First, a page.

SPORT NUTRITION FOR PARENTS
Sport participation poses a double challenge to feeding your kids well: 1. They require more food and more nutritious food than a less-active child. 2. They are rarely at home for mealtimes. The rule of thumb is to make nutritious food handy for your busy young athlete. Some successful ideas developed by parents of young athletes include: • Invest in sturdy and appropriate equipment that enables portability of a wide variety of food. This includes knapsacks, mini-coolers, thermos flasks, freezer-packs, plastic food and beverage containers, small can openers, etc. • Pack enough food for your athlete’s day ahead. This often includes morning snacks, lunch, after-school snacks, and after-sport fluids. • Deconstruct the meal your child is missing and be creative about ways to get some of that food into them. Some examples are: – Breakfast on the way to morning practices can be a tube of fruit yogurt and a bag of breakfast cereal eaten by hand. This is not likely to cause any stomach upsets during practice. What doesn’t get eaten is useful for energy recovery after practice. – Prepare your regular supper and let your athlete eat half before an evening practice/game and half after it. The kinds of foods that are well tolerated before practice are potatoes, pasta, rice, bread, raw vegetables and dip, salad, and milk. – Rely on one-pot meals that can be eaten by anyone in the family at any time. Examples include pasta salads or hot pasta/meat/vegetable mixes than can be easily warmed-up in the microwave; ‘make your own’ sub sandwich or wraps; chilies, stews, and other slow-cooker meals. Always have cut-up vegetables in the fridge and a bowl of fresh fruit on the counter. • Meal items can be replaced by ‘en route’ snacks such as: nuts, popcorn, fruit yogurt, dried fruit and fruit bars, cheese strings or cubes, plain or chocolate milk, fruit and vegetable juices, bagels, low-fat crackers, bread sticks and pretzels, baby carrots, bags of breakfast cereal, etc. For the more adventuresome, your athlete can snack on a cold baked or boiled potato; a container of drained canned nibbled corn; or drained canned fruit in a zip-lock bag. • Carry a case each of fruit bars and juice boxes in the car. Make sure you rotate your supply to avoid spoilage. • Assemble a week’s (or more) worth of fruit smoothie ingredients in single-serving re-usable plastic containers and store in the freezer. Your young athlete can retrieve a pack any time and easily prepare by tossing the mix in a blender or food processor. Example of ingredients for 1 serving: 1 cup plain or fruit yogurt; 1! 2 banana; 20 fresh or frozen blueberries; 10 fresh or frozen strawberries; 1! 2 cup orange juice; 1! 4 cup wheat germ. Be creative! • Make your own sport drink ahead of time and freeze extra in 1 or 2 liter water bottles so they can be grabbed quickly on the way to games and practices:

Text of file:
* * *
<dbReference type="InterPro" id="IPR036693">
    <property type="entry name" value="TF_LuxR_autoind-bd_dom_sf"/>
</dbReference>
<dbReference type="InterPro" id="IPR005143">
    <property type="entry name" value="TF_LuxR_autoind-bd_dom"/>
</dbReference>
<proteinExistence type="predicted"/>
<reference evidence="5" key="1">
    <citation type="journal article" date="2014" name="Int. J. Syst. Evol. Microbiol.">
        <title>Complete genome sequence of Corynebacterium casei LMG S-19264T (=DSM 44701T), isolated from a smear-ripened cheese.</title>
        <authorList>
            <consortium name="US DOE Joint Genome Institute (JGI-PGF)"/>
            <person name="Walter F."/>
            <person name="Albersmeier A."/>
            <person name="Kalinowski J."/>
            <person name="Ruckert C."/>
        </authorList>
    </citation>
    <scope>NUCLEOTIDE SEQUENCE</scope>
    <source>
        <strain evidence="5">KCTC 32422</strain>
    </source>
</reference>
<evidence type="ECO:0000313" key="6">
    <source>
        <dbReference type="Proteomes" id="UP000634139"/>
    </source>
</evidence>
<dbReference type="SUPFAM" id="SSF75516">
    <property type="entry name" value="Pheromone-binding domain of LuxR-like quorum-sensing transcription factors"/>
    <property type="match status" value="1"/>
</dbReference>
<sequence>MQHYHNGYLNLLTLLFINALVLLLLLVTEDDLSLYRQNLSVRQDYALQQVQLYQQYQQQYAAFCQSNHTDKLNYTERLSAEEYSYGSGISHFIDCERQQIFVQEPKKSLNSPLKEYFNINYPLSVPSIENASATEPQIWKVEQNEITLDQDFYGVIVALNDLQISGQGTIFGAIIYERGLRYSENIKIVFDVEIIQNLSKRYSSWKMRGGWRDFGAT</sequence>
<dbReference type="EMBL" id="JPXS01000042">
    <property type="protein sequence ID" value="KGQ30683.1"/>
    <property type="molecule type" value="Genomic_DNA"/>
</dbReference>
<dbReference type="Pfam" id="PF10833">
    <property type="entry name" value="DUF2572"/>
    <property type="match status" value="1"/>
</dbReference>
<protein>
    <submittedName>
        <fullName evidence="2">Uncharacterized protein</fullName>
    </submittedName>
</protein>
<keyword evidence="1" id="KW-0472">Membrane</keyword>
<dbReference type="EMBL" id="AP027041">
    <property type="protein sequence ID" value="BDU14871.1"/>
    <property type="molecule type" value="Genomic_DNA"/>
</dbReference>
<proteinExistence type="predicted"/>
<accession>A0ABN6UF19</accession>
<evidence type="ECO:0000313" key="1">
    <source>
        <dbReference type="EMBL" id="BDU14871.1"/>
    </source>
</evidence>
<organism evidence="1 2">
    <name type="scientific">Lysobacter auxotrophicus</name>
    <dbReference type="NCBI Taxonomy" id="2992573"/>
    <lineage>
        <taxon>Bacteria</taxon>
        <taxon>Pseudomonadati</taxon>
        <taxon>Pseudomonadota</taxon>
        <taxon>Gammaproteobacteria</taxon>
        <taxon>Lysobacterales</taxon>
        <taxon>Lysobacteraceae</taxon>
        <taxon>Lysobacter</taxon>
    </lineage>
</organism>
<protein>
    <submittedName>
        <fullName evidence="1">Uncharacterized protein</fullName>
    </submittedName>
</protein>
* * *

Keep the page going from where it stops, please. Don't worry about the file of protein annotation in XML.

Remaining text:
500 mL juice or fruit beverage of choice 500 mL water 1! 4 tsp salt Being active in recreational and competitive sports helps children and teens develop lifelong healthy habits. Good nutrition not only supports physical activity, but it also enhances health and sport performances.